Low Carbon Cows: Using Canola Meal to Reduce Livestock Methane Emissions

  • Canola meal can increase milk and milk protein yield while increasing protein utilization. 
  • Canola meal as cattle feed can reduce methane output by up to 10%
  • Increases in dietary fat concentrations can reduce enteric emissions. 

Livestock produce significant amounts of methane as part of their normal digestive processes. Enteric CH4 emissions from ruminants represent a loss of dietary energy and contribute to greenhouse gas emissions. Depending on feeding level and diet composition, 2 to 12% of feed gross energy (GE) can be lost as CH4 2,4,8. Ruminant livestock (cattle, sheep, buffalo, goats) have a fore-stomach (or rumen) containing microbes called methanogens, capable of digesting coarse plant material producing methane as a by-product of digestion: this methane is released to the atmosphere by the animal belching. Ruminants are the principal source of livestock methane emissions because they produce the most methane per unit of feed consumed. Some feed additives can inhibit the microorganisms that produce methane in the rumen and subsequently reduce methane emissions14. The reduced volume of methane formation may lead to better efficiency of feed utilisation, given that methane emissions represent a gross energy loss from feed intake of about 10%14. Addition of fats and oils to the diet are a source of energy to the animal, as well as reducing methane. strategies that mitigate CH4 emissions are not only environmentally beneficial but can also result in greater efficiency of feed energy utilization by the animal4. Fertoz is working to help cattle and dairy operations produce low carbon cows using climate smart feed. The addition of canola meal to the feedstock can be an effective method of reducing livestock methane emissions.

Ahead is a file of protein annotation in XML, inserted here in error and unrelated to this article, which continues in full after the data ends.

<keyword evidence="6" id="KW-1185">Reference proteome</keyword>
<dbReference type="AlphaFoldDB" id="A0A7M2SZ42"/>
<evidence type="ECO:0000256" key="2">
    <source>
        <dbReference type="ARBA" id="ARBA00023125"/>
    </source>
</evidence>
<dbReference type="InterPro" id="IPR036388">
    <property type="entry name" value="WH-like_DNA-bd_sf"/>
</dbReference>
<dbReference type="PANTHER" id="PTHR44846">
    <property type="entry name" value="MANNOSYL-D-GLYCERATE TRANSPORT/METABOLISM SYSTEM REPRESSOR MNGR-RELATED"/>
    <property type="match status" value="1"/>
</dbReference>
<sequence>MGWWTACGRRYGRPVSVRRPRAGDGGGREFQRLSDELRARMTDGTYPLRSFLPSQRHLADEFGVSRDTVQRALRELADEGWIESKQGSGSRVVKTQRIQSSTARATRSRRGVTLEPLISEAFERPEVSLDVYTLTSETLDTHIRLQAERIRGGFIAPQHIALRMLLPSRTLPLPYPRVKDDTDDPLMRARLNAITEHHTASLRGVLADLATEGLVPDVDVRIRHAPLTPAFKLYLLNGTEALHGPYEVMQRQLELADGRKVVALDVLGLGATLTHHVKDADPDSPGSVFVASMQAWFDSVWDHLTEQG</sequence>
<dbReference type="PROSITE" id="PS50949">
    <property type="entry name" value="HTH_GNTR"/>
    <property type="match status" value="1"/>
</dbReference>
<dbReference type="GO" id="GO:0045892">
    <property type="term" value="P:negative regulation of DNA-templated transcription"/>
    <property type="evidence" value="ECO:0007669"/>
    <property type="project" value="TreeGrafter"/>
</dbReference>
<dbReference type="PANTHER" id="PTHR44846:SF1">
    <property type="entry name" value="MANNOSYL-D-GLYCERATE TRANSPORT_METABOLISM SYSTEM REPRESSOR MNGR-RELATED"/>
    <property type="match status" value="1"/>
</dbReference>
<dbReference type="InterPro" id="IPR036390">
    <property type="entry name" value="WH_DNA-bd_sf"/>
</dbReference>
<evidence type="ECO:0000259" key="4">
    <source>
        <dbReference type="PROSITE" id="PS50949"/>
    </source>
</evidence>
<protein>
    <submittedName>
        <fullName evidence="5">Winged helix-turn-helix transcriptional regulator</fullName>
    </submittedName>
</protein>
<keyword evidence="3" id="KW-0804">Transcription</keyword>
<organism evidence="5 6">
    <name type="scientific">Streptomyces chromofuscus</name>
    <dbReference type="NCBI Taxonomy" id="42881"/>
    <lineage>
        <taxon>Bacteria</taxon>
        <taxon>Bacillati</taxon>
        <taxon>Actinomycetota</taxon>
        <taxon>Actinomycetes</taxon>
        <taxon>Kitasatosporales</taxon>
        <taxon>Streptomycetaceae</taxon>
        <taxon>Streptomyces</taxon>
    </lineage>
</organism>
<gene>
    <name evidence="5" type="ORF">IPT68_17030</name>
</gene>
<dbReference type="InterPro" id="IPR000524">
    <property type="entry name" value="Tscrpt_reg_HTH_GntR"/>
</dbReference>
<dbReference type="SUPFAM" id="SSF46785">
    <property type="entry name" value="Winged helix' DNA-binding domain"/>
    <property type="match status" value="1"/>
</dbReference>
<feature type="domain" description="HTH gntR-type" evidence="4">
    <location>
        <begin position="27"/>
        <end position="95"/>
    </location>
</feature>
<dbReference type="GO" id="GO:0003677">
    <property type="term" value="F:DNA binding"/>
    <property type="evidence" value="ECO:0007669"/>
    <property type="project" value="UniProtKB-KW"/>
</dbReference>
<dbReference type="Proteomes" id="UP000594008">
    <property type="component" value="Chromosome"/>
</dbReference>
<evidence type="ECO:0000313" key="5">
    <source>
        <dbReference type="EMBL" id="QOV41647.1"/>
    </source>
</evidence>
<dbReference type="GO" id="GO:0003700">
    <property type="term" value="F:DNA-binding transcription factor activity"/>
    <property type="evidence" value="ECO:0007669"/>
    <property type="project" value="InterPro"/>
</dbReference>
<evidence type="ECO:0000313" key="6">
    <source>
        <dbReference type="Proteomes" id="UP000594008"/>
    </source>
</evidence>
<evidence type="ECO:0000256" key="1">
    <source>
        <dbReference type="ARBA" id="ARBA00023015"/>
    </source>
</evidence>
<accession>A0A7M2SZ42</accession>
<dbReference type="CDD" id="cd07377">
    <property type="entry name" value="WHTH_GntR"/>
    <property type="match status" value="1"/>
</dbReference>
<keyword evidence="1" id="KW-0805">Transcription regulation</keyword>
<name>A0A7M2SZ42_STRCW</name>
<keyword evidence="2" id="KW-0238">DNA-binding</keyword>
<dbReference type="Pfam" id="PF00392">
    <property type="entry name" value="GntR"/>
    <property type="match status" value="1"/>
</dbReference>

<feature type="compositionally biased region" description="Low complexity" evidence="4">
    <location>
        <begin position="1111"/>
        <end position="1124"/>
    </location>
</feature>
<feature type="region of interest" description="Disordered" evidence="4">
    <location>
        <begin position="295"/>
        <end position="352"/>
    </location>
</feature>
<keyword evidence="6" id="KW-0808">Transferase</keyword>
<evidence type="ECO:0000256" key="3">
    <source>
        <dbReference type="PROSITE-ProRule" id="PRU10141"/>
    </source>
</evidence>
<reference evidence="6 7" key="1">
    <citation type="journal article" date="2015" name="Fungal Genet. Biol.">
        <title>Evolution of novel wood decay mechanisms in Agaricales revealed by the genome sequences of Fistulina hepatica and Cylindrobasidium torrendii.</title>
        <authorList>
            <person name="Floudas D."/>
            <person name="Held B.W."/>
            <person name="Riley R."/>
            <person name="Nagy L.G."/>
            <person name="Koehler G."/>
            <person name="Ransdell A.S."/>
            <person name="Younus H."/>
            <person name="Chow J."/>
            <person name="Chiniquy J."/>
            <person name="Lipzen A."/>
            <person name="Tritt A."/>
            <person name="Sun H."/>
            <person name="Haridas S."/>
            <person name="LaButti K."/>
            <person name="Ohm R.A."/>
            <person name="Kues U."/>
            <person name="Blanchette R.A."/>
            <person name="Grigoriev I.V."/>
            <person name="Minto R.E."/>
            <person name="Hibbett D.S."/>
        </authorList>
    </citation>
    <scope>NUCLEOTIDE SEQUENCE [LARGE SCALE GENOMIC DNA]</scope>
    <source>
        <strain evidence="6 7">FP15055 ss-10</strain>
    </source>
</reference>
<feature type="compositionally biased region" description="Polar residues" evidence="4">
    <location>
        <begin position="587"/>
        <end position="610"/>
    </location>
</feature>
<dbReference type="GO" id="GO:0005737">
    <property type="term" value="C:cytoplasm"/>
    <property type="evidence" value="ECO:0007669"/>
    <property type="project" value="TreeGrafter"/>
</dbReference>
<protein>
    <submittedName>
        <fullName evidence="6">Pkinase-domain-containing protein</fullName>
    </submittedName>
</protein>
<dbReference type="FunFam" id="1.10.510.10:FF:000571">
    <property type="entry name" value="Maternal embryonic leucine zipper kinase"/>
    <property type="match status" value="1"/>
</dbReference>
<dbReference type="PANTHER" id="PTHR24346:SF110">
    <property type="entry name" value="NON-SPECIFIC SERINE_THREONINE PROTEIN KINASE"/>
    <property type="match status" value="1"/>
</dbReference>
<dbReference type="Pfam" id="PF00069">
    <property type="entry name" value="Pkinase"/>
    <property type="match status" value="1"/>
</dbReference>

The Research